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I wouldn't use a powdered Yorkshire pud' when its so simple from scratch...Dear old Mum would never forgive me.
I use my mums recipe, but its exactly the same as the one in an old Betty Crocker book I have...cup all purp' flour ,cup o milk, 2 eggs pinch salt & mix to batter...my mum used to do a big shallow pan,I prefer individual big muffin pan with 1/4"
smoking dripping or oil..abot 30 mins at 400 till golden brown.
I put them in while Im finishing the roast spuds n parsnips...man Im getting hungry
Anyone out there a fan of Colmans english mustard??
merries to all
franc

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Thanksgiving, Easter and Christmas I cook prime rib, not turkey, for my son and I as well as some portion of our extended family, usually my sister and her kids and anyone else on the eastern side of the country.

I use the 500 degree high heat for 4.5 to 5 min per pound depending on how done I want it and I have never had better results. I dry and salt the exterior, as has been mentioned. I make sure it's at room temp. I make sure no one goes near the oven to ensure the door doesn't get opened. The roast I get is very nicely seared on the outside with a perfectly even medium rare finish all the way across the inside. Zero grey meat near the crust.

The one thing I would say about this method is it's best for prime ribs that are in the 4 to 9 pound range. If they are bigger, the timing is a bit off and I haven't worked out the adjustment.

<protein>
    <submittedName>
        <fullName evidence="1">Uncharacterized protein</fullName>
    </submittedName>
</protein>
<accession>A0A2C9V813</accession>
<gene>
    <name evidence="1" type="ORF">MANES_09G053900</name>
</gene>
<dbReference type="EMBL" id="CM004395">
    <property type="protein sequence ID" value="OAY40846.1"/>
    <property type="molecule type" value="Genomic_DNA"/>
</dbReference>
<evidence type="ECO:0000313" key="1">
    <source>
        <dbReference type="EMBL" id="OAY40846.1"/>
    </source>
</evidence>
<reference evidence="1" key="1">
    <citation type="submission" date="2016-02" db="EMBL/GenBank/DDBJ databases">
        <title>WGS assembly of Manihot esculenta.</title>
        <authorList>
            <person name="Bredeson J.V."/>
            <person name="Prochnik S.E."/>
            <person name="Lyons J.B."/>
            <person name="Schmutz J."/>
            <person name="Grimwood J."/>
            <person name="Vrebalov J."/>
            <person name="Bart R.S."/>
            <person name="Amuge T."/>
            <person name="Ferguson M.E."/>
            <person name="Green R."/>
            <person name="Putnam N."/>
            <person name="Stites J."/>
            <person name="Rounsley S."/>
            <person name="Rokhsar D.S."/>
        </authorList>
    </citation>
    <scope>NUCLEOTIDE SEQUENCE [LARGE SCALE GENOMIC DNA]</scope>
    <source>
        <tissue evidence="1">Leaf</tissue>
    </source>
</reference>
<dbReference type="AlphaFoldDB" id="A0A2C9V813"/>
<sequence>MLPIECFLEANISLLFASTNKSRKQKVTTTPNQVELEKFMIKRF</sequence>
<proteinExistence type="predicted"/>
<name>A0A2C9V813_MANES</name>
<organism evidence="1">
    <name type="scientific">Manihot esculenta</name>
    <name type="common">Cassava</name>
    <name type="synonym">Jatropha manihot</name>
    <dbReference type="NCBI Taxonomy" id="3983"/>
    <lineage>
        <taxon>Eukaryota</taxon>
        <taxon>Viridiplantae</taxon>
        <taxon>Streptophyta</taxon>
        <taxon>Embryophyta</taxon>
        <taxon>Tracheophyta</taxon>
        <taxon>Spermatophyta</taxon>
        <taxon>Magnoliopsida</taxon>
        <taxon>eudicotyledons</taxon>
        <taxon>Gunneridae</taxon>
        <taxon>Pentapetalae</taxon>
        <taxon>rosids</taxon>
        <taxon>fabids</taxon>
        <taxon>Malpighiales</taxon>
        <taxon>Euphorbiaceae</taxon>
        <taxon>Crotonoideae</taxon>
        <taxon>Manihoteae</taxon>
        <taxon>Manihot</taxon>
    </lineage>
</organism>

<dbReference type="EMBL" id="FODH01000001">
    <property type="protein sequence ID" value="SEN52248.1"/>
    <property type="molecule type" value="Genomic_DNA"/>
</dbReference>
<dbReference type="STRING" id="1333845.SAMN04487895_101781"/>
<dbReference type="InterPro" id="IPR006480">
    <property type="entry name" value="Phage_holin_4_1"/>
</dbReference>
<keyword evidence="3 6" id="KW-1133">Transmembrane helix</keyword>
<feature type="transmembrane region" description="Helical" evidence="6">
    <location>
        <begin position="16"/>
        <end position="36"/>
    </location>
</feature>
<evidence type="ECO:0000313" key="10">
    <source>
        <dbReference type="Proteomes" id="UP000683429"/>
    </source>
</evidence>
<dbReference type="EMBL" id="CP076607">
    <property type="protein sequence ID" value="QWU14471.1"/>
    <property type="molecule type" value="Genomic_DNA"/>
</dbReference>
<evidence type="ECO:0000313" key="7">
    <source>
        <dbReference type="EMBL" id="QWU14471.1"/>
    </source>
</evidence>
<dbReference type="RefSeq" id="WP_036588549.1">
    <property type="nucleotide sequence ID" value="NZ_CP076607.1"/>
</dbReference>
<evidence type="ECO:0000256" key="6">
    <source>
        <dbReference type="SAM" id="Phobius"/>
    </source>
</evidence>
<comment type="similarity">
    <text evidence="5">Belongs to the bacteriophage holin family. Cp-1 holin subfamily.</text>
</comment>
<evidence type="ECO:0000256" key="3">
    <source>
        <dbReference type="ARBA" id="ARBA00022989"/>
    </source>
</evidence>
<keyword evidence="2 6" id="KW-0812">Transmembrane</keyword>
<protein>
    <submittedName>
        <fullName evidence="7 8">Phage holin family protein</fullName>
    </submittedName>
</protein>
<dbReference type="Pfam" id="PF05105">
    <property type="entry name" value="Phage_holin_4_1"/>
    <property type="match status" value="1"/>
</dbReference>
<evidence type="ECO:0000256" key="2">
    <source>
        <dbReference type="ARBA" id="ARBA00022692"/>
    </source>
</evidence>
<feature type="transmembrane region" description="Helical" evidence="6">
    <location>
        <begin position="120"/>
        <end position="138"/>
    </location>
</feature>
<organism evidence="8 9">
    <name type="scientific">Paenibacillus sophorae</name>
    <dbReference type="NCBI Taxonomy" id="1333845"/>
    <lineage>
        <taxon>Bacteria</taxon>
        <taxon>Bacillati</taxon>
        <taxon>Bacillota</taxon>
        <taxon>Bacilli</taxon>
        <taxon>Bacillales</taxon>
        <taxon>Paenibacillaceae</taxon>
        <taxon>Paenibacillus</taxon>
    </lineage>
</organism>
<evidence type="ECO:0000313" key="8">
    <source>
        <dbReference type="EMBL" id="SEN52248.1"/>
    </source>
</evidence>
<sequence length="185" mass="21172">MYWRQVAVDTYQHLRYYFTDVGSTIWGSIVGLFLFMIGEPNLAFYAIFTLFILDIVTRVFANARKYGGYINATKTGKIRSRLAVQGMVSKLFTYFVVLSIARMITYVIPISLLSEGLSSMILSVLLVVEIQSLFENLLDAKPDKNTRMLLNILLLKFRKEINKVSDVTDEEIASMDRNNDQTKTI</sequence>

And when the roast comes out, in goes the Yorkshire pudding. I'm the opposite of Franc. My mom used to do them in muffin tins, but after going to an English style boarding school (my headmaster was the Marquis of Ely and would sit in the House of Lords when in England) where the Yorkshire was done in a pan, I switched my allegiance and have never looked back.

I typically do two pans of Yorkshire.....one to serve my family and one that I fight over with one of my nephews after dinner. Best dessert ever!

Last edited by canvasback; 12/23/17 01:38 PM.

The world cries out for such: he is needed & needed badly- the man who can carry a message to Garcia
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For those using the 5 minute and 2 hours in the off oven. Be careful with newer ovens, some have fans that cool them down when the oven is turned off. We have one that does. Should be no problem but you will need to kill the breaker to the oven to stop the fan. My son used our oven Friday for prime rib, never had a problem in his but had lots to do so used ours. We discovered the issue half hour into the 2 hours. Then had to deal with it and it did not turn out well for the roast! There are comments on the internet about this issue. If you let the roast go through the 2 hours in an oven like ours it will be rare from what I understand. We will be doing a 10 pound prime rib tomorrow in our oven so will see how it goes killing the breaker. Merry Christmas, Bob Warren

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Bob, that's a great head's up. Thank you. I have an older oven so it's not an issue but I'm glad to know about the potential problem.

Merry Christmas!


The world cries out for such: he is needed & needed badly- the man who can carry a message to Garcia
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Just put mine on the pellet grill!

Did it last year and it immediately became a yearly tradition!

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Mark, I have a pellet grill and thought about using it for prime rib at some point. How are you cooking yours?